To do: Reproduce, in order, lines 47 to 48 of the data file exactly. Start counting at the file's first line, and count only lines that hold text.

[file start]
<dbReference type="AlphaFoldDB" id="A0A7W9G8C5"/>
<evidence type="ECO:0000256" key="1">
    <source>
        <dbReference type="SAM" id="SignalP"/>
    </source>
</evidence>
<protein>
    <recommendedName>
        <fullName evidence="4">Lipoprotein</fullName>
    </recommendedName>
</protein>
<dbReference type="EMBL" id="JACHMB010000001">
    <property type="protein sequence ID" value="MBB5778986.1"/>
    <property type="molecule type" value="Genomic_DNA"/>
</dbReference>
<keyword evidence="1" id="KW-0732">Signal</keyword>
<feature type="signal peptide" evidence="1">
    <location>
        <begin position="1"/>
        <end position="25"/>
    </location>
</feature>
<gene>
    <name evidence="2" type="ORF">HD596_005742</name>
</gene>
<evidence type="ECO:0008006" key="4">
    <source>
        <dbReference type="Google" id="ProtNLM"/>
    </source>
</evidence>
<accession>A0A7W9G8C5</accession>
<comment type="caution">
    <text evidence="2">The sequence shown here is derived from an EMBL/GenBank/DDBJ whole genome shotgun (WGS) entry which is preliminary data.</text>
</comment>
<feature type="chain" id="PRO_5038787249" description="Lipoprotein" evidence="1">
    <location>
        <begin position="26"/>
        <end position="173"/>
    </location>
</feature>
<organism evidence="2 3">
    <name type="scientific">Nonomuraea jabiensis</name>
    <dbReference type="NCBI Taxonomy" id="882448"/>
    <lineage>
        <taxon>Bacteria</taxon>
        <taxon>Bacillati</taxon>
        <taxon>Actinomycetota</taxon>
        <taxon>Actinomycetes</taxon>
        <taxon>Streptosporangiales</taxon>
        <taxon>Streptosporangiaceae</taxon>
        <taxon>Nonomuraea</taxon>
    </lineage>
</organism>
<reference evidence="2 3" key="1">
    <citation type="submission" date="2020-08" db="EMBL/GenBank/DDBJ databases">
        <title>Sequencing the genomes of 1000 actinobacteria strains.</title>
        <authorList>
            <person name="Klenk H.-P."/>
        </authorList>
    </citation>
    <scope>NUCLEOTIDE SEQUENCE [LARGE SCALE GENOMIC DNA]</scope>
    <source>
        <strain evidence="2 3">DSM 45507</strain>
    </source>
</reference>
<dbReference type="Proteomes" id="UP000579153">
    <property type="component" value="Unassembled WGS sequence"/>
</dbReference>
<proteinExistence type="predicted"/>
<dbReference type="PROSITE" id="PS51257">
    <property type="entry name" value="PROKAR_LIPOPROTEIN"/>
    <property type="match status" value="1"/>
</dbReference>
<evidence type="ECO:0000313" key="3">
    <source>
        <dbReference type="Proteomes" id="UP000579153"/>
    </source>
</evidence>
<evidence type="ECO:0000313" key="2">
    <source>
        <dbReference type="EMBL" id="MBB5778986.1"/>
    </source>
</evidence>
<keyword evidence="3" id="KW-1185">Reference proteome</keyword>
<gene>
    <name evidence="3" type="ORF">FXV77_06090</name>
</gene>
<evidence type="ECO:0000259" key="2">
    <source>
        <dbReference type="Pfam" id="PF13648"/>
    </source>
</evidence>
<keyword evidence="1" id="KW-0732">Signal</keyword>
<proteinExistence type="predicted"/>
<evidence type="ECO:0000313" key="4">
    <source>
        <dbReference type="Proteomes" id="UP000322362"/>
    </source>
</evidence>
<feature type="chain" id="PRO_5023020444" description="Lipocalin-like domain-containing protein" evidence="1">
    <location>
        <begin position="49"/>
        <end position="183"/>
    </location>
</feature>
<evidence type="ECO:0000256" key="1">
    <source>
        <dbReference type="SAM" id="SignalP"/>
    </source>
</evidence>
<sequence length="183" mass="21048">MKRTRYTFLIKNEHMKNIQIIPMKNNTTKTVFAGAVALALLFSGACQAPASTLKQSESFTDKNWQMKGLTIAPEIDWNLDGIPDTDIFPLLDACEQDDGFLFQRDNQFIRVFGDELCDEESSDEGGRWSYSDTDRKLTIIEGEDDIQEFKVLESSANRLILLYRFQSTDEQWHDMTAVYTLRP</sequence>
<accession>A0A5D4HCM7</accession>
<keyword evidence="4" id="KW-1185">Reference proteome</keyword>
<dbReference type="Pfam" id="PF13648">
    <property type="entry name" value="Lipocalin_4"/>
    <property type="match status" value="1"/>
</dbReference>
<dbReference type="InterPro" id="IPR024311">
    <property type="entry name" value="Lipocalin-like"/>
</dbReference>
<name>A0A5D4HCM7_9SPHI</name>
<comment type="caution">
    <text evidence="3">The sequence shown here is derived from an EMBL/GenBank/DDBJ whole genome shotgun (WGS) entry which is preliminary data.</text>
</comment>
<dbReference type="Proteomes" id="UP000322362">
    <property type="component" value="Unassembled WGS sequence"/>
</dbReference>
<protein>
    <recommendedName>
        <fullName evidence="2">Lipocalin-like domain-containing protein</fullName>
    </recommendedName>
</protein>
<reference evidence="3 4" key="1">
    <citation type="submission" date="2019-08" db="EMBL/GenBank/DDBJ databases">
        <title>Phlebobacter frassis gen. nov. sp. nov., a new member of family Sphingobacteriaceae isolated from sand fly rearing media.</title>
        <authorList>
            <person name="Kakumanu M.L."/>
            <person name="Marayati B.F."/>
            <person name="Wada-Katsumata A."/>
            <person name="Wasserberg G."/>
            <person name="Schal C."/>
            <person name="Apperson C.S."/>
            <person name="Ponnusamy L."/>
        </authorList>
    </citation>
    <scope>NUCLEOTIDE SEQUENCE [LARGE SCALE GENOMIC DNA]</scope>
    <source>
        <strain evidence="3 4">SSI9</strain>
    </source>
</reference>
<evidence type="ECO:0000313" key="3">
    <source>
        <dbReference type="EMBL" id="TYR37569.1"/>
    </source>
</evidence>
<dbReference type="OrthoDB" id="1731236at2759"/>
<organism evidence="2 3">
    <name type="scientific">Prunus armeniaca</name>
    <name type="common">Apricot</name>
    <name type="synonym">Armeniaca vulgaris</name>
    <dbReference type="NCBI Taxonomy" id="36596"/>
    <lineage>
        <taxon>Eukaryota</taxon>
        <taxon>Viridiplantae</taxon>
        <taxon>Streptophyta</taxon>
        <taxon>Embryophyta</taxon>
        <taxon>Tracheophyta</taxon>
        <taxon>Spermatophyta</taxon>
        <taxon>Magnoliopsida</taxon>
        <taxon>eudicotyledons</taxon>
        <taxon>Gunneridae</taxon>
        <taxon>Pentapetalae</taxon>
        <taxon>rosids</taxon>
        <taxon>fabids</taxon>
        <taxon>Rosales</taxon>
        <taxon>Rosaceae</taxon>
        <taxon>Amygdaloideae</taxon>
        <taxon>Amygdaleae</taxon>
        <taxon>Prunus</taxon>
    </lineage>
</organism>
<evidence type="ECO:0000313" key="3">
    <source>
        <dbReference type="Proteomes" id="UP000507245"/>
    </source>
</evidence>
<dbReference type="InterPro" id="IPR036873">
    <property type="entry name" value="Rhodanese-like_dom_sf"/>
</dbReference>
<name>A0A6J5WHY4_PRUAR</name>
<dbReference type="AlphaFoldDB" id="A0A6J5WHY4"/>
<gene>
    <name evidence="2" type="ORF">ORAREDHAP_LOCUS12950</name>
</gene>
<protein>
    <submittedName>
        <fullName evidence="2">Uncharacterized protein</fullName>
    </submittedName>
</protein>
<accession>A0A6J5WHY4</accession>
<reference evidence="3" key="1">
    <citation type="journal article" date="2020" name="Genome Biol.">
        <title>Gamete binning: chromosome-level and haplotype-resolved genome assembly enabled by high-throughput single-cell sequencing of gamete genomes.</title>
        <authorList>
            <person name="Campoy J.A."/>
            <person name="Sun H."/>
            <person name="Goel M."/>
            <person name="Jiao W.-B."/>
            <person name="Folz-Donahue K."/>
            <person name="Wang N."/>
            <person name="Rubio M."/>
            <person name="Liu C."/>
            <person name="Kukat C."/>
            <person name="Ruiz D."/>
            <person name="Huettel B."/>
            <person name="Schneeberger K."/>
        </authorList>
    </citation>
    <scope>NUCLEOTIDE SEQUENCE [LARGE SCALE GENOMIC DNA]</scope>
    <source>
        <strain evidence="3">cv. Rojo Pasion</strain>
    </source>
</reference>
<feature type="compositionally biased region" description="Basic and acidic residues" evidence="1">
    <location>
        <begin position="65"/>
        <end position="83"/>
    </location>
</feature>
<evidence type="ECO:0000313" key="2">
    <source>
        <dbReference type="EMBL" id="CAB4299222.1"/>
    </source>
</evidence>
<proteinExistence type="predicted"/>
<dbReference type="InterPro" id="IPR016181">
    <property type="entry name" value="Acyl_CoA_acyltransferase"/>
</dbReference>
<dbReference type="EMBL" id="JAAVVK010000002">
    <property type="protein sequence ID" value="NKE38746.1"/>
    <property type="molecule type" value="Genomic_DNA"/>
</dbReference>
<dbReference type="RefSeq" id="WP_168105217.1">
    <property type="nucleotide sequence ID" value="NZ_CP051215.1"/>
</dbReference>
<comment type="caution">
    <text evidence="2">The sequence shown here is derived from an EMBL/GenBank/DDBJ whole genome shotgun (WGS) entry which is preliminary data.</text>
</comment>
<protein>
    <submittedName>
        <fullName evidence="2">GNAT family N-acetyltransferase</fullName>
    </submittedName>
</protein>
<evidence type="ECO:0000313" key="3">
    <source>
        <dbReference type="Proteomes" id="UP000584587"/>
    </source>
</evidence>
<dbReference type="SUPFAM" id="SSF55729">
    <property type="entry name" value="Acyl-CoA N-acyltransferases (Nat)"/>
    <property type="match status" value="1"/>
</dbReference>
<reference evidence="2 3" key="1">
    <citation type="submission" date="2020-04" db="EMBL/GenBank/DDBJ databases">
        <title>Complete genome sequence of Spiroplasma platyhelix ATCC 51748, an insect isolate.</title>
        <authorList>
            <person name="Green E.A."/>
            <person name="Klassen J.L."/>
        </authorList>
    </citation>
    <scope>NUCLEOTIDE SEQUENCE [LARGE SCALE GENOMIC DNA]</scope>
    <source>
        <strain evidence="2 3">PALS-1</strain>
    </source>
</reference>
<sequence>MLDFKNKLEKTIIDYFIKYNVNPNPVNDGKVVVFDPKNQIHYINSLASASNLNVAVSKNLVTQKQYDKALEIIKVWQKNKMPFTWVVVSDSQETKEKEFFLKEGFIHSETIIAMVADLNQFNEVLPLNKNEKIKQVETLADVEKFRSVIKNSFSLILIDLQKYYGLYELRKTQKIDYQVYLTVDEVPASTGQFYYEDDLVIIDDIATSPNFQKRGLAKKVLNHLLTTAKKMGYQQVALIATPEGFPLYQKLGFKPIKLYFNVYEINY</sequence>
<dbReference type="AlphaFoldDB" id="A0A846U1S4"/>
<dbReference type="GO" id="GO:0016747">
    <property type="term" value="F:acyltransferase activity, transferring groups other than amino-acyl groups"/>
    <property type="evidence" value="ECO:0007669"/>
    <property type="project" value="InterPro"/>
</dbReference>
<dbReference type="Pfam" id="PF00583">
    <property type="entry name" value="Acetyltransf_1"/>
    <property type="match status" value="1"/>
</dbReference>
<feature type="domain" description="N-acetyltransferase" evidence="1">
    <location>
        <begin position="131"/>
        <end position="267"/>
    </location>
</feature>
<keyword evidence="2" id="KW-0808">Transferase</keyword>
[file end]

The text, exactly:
        <taxon>Actinomycetota</taxon>
        <taxon>Actinomycetes</taxon>